The last row of Figure 4 plots the $n = 2$ curve for each quantity using an enhanced scale. One observes that all quantities decrease with increasing k (stronger repulsive potentials). We stress that the trend presented for $n = 2$ is a generalized one which was observed for several groups of n. There are, however, $n ′ s$, where the trend is increasing, e.g., $n = 5$ in Re[$s w$] and $| s w |$. Such an increasing trend was also observed for $s t$ [30].

#### 3.3. Mutual Information

Figure 5 plots the three measures of mutual information, Re[$s t − s w$], $| s t − s w |$ and $| s t | − | s w |$, as a function of n for $k = 0$, PIAB and $k = 1$. Important to note is that the behavior is similar to PIAB in all three cases. For the latter two measures, which incorporate the imaginary parts, the interpretation is that the position-momentum correlation increases in magnitude with n as in the PIAB model. Also, the PIAB curve interpolates nicely between the $k = 0$ and $k = 1$ curves. For the Re[$s t − s w$] curves, the interpretation is less transparent as the curves increase and decrease.
Figure 5. Plots of the three measures of the mutual information as a function of $n ( m )$: $k = 0$ (green), PIAB (red), $k = 1$ (blue).
Figure 5. Plots of the three measures of the mutual information as a function of $n ( m )$: $k = 0$ (green), PIAB (red), $k = 1$ (blue).
In the latter two plots, the magnitude of the correlation is greater for the $k = 0$ curve as compared to the PIAB one. Thus, the attractive potential increases the magnitude of the position-momentum correlation. On the other hand, the magnitude of the correlation is smaller for the $k = 1$ curve as compared to PIAB. Hence, the repulsive potential decreases the magnitude of the position-momentum correlation.
The imaginary component of $I r p$, Im[$s t − s w$] can also be considered as a correlation measure. It is -Im[$s w ]$ and is minus the curve presented in Figure 3. Examining this curve, the interpretation would be that the magnitude of the correlation increases with n. It would also be consistent with $| s t − s w |$ and $| s t | − | s w |$ in the interpretation of the effects of the potentials on the magnitude of the correlation.
Figure 6. Plots of the three measures of the mutual information as a function of k: $n = 1$ (green), $n = 2$ (blue), $n = 3$ (red), $n = 4$ (light blue), $n = 5$ (black). The bottom curve for $| s t − s w |$ is an enhanced scale for $n = 2$ with repulsive potentials, $k ≥ 1$.
Figure 6. Plots of the three measures of the mutual information as a function of k: $n = 1$ (green), $n = 2$ (blue), $n = 3$ (red), $n = 4$ (light blue), $n = 5$ (black). The bottom curve for $| s t − s w |$ is an enhanced scale for $n = 2$ with repulsive potentials, $k ≥ 1$.
Figure 6 presents the curves as a function of k. All curves show a distinction between attractive and repulsive potentials. The interpretation is that the magnitude of the correlation is greater for attractive potentials than for repulsive ones. Differences are that in $| s t − s w |$ the position-momentum correlation is not greatly affected by the strength of the repulsive potential ($k ≥ 1$), while for the other measures, the interpretation is that the magnitude of the correlation increases (Re[$s t − s w$]) or decreases ($| s t | − | s w |$) with the intensity of the potential.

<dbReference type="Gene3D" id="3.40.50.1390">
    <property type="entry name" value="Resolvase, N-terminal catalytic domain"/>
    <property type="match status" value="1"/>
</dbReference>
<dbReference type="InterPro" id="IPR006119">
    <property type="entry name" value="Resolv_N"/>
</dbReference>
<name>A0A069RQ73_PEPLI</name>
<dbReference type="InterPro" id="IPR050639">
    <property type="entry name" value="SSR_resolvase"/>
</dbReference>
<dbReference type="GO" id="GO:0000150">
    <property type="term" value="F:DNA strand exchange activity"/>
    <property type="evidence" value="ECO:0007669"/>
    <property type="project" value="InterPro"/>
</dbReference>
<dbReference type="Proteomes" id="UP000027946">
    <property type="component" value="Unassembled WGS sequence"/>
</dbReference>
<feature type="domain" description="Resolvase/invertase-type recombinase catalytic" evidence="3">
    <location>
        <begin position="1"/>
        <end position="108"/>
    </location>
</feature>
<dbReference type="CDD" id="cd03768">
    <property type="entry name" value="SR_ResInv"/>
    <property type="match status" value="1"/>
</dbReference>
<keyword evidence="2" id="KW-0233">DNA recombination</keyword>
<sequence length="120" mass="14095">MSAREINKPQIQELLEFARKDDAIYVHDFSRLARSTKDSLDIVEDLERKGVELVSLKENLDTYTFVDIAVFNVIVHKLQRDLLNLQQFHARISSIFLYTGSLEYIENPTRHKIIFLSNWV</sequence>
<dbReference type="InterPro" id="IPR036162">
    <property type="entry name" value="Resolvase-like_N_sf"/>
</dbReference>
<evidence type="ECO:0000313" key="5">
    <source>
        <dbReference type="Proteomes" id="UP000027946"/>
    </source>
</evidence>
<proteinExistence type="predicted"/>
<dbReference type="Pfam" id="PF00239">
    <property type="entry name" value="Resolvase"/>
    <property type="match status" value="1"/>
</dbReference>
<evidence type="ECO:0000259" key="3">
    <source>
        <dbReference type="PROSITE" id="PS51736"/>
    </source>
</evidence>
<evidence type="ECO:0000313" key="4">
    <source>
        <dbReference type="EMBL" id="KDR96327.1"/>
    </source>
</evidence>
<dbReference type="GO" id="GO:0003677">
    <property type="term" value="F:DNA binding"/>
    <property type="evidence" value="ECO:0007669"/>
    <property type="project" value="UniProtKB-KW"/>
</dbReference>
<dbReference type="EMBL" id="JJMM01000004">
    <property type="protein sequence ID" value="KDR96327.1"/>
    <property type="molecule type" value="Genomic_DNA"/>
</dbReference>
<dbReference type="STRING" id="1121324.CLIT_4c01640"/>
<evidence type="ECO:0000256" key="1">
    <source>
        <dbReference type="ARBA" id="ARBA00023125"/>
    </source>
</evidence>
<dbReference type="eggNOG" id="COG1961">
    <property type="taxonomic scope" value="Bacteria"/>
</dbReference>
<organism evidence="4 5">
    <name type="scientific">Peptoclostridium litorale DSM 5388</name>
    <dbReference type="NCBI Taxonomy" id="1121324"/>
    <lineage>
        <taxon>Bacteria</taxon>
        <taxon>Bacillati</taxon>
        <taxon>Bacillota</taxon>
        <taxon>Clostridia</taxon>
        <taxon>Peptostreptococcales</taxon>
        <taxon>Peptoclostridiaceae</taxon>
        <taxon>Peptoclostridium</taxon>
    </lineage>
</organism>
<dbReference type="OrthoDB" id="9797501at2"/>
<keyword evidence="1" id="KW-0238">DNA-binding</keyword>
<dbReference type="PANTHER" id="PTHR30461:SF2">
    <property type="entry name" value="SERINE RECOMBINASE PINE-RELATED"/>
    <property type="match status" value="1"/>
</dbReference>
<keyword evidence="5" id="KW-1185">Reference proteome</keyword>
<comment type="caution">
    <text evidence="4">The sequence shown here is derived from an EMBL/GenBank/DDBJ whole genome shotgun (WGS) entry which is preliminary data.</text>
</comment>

The $| s t − s w |$ curve for $n = 2$ is presented below with an enhanced scale. On this scale, it shows that $| s t − s w |$ decreases, thus the correlation decreases with the intensity of the repulsive potential. This is similar to the behavior of the $| s t | − | s w |$ curves. These results for $n = 2$ also hold for the $n = 3$ points, but not for the others. On the other hand, a decrease from $k = 1$ to $k = 3$ was observed for all the studied values of $n ′ s$.

## 4. Conclusions

Solutions to the radial Schrödinger equation of a particle in a quantum corral are used to study the effects of an attractive or repulsive effective potential on the behavior of the respective Wigner functions. The localization/delocalization in the Wigner function is studied by its Shannon entropy. We show that the entropy increases as a function of quantum number n for both attractive and repulsive potentials, similar to the case of zero potential [particle-in-a-box (PIAB)]. The imaginary part of the entropy increases with n, which illustrates that the volume of the negative regions of the Wigner function increases with n. Furthermore, the PIAB curve (zero potential) interpolates between the attractive ($k = 0$) and repulsive ($k = 1$) potentials. The interpretation is that the attractive potential increases the negative volume of the Wigner function, while the repulsive potential decreases this volume. A study of the Shannon entropy versus k highlights that the entropy detects the difference between attractive and repulsive potentials. Mutual information, defined as the difference between the sum of position and momentum space entropies and the Shannon entropy of the Wigner function, is used to study the correlation between position and momentum. This correlation increases with n and is consistent with that in the particle-in-a-box model. Moreover, the values of the PIAB model interpolates between the $k = 0$ and $k = 1$ cases. The presence of an attractive potential increases the magnitude of this correlation, while a repulsive one decreases this correlation. As a function of k, the results show a clear distinction between attractive and repulsive potentials. The magnitude of the correlation is observed to decrease with the strength of the repulsive potential. The importance of the imaginary components of the information measures, corresponding to the volume of the negative regions of the Wigner function, is emphasized.

## Acknowledgments

HGL thanks the Mexican Consejo Nacional de Ciencia y Tecnología (CONACyT) for a graduate fellowship.